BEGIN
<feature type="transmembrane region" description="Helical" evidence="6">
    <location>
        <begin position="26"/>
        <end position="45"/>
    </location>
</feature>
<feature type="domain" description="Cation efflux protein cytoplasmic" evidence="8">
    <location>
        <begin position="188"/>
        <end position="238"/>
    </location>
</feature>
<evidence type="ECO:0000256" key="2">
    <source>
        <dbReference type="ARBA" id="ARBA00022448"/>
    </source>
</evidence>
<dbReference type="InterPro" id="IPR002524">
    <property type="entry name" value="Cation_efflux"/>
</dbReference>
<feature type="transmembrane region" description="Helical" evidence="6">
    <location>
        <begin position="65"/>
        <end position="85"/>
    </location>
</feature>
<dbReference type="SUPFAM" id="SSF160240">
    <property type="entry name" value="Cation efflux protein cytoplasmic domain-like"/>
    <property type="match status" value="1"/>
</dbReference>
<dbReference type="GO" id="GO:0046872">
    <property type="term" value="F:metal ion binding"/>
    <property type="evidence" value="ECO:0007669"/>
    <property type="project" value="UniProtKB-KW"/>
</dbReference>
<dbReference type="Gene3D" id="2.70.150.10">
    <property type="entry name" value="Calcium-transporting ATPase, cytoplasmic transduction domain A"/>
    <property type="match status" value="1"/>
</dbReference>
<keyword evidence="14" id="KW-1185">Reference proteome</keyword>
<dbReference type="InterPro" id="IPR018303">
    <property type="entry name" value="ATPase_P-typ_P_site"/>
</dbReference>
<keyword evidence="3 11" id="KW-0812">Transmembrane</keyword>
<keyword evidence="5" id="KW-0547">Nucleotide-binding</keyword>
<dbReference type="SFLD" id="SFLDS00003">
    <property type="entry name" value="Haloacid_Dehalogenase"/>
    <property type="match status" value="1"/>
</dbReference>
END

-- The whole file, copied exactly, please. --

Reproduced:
<feature type="transmembrane region" description="Helical" evidence="6">
    <location>
        <begin position="26"/>
        <end position="45"/>
    </location>
</feature>
<feature type="domain" description="Cation efflux protein cytoplasmic" evidence="8">
    <location>
        <begin position="188"/>
        <end position="238"/>
    </location>
</feature>
<evidence type="ECO:0000256" key="2">
    <source>
        <dbReference type="ARBA" id="ARBA00022448"/>
    </source>
</evidence>
<dbReference type="InterPro" id="IPR002524">
    <property type="entry name" value="Cation_efflux"/>
</dbReference>
<feature type="transmembrane region" description="Helical" evidence="6">
    <location>
        <begin position="65"/>
        <end position="85"/>
    </location>
</feature>
<dbReference type="SUPFAM" id="SSF160240">
    <property type="entry name" value="Cation efflux protein cytoplasmic domain-like"/>
    <property type="match status" value="1"/>
</dbReference>
<dbReference type="GO" id="GO:0046872">
    <property type="term" value="F:metal ion binding"/>
    <property type="evidence" value="ECO:0007669"/>
    <property type="project" value="UniProtKB-KW"/>
</dbReference>
<dbReference type="Gene3D" id="2.70.150.10">
    <property type="entry name" value="Calcium-transporting ATPase, cytoplasmic transduction domain A"/>
    <property type="match status" value="1"/>
</dbReference>
<keyword evidence="14" id="KW-1185">Reference proteome</keyword>
<dbReference type="InterPro" id="IPR018303">
    <property type="entry name" value="ATPase_P-typ_P_site"/>
</dbReference>
<keyword evidence="3 11" id="KW-0812">Transmembrane</keyword>
<keyword evidence="5" id="KW-0547">Nucleotide-binding</keyword>
<dbReference type="SFLD" id="SFLDS00003">
    <property type="entry name" value="Haloacid_Dehalogenase"/>
    <property type="match status" value="1"/>
</dbReference>